RCL posts $1.6 billion second quarter loss

Written by Nick Blenkey
Royal Caribbean logo on ship


The no sail orders imposed in response to the coronavirus pandemic continue to put the cruise industry under huge financial pressure. Royal Caribbean Group (NYSE: RCL) today reported a U.S. GAAP net loss for the second quarter of $1.6 billion compared to income of $472.8 million in the 2019 second quarter, The 2020 results include a non-cash asset impairment loss of $156.5 million. The company’s adjusted net loss for the quarter was $1.3 billion compared to adjusted net income of $532.7 million in the 2019 second quarter.

“The COVID-19 pandemic is posing an unprecedented challenge to our industry and society. Our teams are working tirelessly to return to service soonest and doing so by developing new health and safety protocols to protect the well-being of our guests, crew and destinations we visit,” said Richard D. Fain, Chairman and CEO. “In the meantime, we are using this time to refine our operations to be as efficient as we can while providing the great experiences that so many people are eagerly awaiting.”

The company says it continues to prioritize and bolster its liquidity and that, since its last earnings call, it has taken further actions to enhance its liquidity, preserve cash and secure additional financing, including:

  • The issuance of $1.0 billion of priority guaranteed notes and $1.15 billion of convertible notes;
  • The issuance of GBP 300 million of commercial paper in the U.K. providing over $370 million of additional liquidity;
  • Completed a $0.9 billion 12-month debt amortization holiday from all export-credit backed facilities;
  • Amended over $11 billion of commercial bank and export credit facilities to provide covenant waivers through the fourth quarter of 2021; and
  • Further reduced operating expenses due to the fleet layup measures and actions to decrease sales, marketing and administrative expenses.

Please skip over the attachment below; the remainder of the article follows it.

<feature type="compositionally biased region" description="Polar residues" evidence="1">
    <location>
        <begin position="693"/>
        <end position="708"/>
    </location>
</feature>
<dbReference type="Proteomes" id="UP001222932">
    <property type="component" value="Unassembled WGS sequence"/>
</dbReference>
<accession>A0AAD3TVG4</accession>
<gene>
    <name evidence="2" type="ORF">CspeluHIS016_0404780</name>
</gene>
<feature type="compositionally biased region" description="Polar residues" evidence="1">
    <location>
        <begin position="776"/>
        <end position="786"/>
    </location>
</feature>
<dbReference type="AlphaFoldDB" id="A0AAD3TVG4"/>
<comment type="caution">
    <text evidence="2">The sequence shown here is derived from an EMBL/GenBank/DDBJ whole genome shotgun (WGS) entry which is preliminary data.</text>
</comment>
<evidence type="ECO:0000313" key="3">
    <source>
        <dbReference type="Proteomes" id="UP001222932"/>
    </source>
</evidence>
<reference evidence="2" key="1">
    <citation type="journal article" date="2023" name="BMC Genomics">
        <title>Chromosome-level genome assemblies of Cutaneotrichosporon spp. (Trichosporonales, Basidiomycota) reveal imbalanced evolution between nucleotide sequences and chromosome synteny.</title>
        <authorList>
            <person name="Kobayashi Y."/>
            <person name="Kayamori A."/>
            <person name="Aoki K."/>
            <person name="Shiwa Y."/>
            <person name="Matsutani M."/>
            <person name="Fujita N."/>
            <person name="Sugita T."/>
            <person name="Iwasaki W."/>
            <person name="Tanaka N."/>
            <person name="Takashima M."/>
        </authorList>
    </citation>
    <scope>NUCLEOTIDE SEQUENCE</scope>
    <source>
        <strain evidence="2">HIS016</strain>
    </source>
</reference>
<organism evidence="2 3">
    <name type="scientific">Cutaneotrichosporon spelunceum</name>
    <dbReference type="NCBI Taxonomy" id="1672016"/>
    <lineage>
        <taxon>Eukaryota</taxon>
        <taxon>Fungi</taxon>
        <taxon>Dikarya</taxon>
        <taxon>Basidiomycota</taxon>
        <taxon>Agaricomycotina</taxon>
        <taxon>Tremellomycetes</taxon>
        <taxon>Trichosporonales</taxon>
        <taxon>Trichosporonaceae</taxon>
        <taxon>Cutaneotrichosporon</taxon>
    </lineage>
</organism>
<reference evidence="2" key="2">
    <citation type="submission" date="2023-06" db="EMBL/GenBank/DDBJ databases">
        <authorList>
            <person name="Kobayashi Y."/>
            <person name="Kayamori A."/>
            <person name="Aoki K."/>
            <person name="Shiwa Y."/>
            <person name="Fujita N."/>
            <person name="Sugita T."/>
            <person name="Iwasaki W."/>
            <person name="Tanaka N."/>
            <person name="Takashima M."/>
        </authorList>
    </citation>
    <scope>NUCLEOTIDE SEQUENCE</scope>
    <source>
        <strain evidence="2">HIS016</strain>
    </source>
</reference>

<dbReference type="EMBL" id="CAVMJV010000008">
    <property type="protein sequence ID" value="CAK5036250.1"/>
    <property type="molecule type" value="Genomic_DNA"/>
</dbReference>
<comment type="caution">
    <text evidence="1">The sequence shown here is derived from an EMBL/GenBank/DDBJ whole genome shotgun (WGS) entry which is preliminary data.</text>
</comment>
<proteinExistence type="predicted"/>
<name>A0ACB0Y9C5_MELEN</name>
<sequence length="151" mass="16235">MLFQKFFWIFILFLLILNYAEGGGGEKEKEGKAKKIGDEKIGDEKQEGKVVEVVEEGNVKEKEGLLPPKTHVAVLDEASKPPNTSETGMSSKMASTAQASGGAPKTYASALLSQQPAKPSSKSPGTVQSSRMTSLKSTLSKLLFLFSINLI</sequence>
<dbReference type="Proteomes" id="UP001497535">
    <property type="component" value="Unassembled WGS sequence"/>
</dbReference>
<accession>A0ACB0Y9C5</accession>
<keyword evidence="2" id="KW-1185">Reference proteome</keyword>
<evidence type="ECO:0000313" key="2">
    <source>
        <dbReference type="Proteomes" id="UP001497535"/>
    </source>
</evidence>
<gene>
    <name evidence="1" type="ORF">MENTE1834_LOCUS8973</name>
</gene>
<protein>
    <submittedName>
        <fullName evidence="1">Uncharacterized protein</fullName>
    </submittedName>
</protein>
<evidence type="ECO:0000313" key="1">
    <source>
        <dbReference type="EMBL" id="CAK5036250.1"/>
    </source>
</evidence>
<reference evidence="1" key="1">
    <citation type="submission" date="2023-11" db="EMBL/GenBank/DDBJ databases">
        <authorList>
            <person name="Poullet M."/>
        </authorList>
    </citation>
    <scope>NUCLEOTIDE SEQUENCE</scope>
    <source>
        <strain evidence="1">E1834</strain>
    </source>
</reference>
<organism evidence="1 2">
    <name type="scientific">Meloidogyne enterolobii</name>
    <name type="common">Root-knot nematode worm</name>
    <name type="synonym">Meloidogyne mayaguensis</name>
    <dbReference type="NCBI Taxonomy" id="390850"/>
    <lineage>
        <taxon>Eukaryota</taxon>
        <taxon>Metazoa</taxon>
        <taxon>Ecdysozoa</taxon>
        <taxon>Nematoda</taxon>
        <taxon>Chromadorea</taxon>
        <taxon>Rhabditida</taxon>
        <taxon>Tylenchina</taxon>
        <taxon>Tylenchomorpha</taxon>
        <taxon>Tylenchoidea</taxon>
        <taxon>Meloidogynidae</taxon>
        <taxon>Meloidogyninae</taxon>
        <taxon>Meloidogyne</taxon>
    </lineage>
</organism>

In addition, the company has $11.3 billion of committed credit facilities that are available to fund ship deliveries originally planned through 2025.

“We continue to take substantial actions to bolster our financial position,” said Jason T. Liberty, executive vice president and CFO. “We have accessed the capital market in an opportunistic manner and continue to aggressively manage our spend. We are prepared to navigate a volatile period while making decisions that position the company well for the recovery.”


The company estimates its cash burn to be, on average, in the range of approximately $250 million to $290 million per month during a prolonged suspension of operations. This range includes all interest expenses, including the increases driven by the latest capital raises. It also includes ongoing ship operating expenses, administrative expenses, hedging costs, expected necessary capital expenditures (net of committed financings in the case of newbuilds) and excludes cash refunds of customer deposits, commissions, debt obligations and cash inflows from new and existing bookings. The Company is considering ways to further reduce its average monthly cash burn under a further prolonged out-of-service scenario and during re-start of operations.


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